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Genetic testing: Reducing your risk of hereditary breast cancer

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Did you know that hereditary cancers account for up to 10% of new cancer diagnoses? This happens when cancer-causing genes are passed from one generation to the next. Because they’re linked to genetics, hereditary breast cancer, ovarian cancer, colon cancer, melanoma, pancreatic cancer and prostate cancer may seem unavoidable.

However, learning about your risk factors—and taking a genetic test if necessary—can allow you to start screening early or take action to prevent the disease.

Getting started: How does a hereditary cancer risk assessment work?

If you suspect that you may be at risk for cancer—such as a family history of cancer or being part of an at-risk ethnic population—talk to your doctor to see if genetic testing is right for you. Your care provider will start with a hereditary cancer risk assessment.

Using a computer, iPad or even your phone, you’ll take an online survey to answer simple multiple-choice questions about your family history and lifestyle.

If you’re flagged as high risk, your provider may suggest a genetic test, and may also provide an individual care plan based on national clinical guidelines. Your provider can also talk to you about genetic education, counseling, diagnostic testing information and personalized care management.

Next steps: What is genetic testing?

Genetic testing can help you determine if you are at increased risk for developing certain types of cancer by searching for specific changes in your genes. The test typically involves taking a saliva sample or cheek swab and you should get results within a few weeks.

Genetic testing can:

  • Determine whether you have a genetic mutation known to increase your risk for certain inherited cancers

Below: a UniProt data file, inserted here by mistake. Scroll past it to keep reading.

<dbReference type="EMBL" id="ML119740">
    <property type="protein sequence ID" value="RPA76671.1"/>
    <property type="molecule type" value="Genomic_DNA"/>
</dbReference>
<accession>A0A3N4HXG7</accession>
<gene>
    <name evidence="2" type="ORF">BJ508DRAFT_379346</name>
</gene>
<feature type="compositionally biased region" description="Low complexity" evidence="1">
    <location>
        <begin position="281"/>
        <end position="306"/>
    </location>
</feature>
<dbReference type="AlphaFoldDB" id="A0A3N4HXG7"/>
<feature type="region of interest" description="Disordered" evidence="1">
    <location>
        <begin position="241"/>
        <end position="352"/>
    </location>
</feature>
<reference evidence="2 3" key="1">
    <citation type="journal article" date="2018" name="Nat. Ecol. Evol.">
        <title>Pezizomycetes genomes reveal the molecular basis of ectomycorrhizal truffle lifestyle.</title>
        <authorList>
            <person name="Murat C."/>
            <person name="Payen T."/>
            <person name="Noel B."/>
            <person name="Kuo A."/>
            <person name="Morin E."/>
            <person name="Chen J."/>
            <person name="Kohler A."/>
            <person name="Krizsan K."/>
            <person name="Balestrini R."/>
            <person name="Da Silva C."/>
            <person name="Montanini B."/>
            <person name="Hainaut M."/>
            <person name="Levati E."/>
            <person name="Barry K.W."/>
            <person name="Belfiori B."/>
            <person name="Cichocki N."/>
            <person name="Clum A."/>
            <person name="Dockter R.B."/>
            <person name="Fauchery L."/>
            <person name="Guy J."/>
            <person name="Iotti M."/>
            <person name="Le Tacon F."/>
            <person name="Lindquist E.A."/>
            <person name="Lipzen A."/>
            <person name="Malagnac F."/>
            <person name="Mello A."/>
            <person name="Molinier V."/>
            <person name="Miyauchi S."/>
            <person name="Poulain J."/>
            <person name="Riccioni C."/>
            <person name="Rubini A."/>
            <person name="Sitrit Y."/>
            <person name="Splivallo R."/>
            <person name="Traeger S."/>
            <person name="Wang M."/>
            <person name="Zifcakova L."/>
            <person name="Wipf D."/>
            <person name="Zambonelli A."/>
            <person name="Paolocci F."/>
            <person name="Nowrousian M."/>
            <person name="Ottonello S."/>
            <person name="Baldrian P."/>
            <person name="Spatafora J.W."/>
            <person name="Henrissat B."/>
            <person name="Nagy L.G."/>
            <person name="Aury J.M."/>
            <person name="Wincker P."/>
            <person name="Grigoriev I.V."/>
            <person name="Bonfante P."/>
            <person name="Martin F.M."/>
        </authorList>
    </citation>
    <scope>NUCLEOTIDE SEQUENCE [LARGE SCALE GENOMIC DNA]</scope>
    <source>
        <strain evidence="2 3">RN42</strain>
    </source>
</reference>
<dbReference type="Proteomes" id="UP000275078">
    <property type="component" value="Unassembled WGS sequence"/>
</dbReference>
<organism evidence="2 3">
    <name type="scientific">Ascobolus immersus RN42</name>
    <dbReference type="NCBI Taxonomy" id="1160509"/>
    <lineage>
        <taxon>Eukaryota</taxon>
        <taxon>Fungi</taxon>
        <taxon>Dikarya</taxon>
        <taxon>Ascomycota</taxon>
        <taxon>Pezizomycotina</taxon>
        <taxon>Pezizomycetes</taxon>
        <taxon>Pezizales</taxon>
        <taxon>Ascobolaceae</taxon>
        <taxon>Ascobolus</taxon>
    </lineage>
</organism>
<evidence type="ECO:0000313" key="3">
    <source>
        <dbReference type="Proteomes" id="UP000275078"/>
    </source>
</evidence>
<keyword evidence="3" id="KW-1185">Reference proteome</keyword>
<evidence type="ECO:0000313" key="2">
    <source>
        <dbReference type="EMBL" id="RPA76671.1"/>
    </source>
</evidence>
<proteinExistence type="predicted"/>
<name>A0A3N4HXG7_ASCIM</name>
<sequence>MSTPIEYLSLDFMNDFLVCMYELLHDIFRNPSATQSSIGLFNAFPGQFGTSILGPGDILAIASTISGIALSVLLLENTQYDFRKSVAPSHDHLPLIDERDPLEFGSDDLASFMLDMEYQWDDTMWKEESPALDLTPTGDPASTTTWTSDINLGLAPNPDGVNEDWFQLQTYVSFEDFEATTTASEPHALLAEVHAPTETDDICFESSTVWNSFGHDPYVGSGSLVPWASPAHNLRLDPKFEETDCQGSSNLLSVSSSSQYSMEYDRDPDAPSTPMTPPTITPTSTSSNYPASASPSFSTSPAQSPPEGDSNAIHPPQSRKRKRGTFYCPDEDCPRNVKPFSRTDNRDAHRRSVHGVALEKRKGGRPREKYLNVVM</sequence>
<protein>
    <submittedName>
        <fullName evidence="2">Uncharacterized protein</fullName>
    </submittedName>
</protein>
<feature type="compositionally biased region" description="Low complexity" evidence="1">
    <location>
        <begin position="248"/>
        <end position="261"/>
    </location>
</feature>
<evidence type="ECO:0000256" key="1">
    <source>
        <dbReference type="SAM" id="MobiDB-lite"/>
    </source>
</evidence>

• Help your provider make a timely and accurate diagnosis and use that information to create a customized management plan and make informed treatment decisions.
  • Enable your provider to better predict disease aggressiveness to assist in making more informed treatment decisions

Your provider will work with you to help you determine next steps after you receive the results of your genetic test. These might include starting cancer screening earlier than national guidelines recommend or choosing to take other actions to prevent disease.

Your partner in breast health

This Breast Cancer Awareness Month, take the first step to knowing your risk of cancer and owning your future. As your partner in breast cancer prevention, diagnosis and care, we’re with you every step of the way.

Talk to your doctor to see if a hereditary risk assessment or genetic testing is right for you. You can also learn more about genetic testing offered by Adventist Health in:

Cancer prevention and COVID-19

Cancer hasn’t stopped because of COVID-19. Neither should you. Our facilities are safe, open and ready to help you take preventative action against breast cancer. Learn why it’s important not to skip your mammogram this year.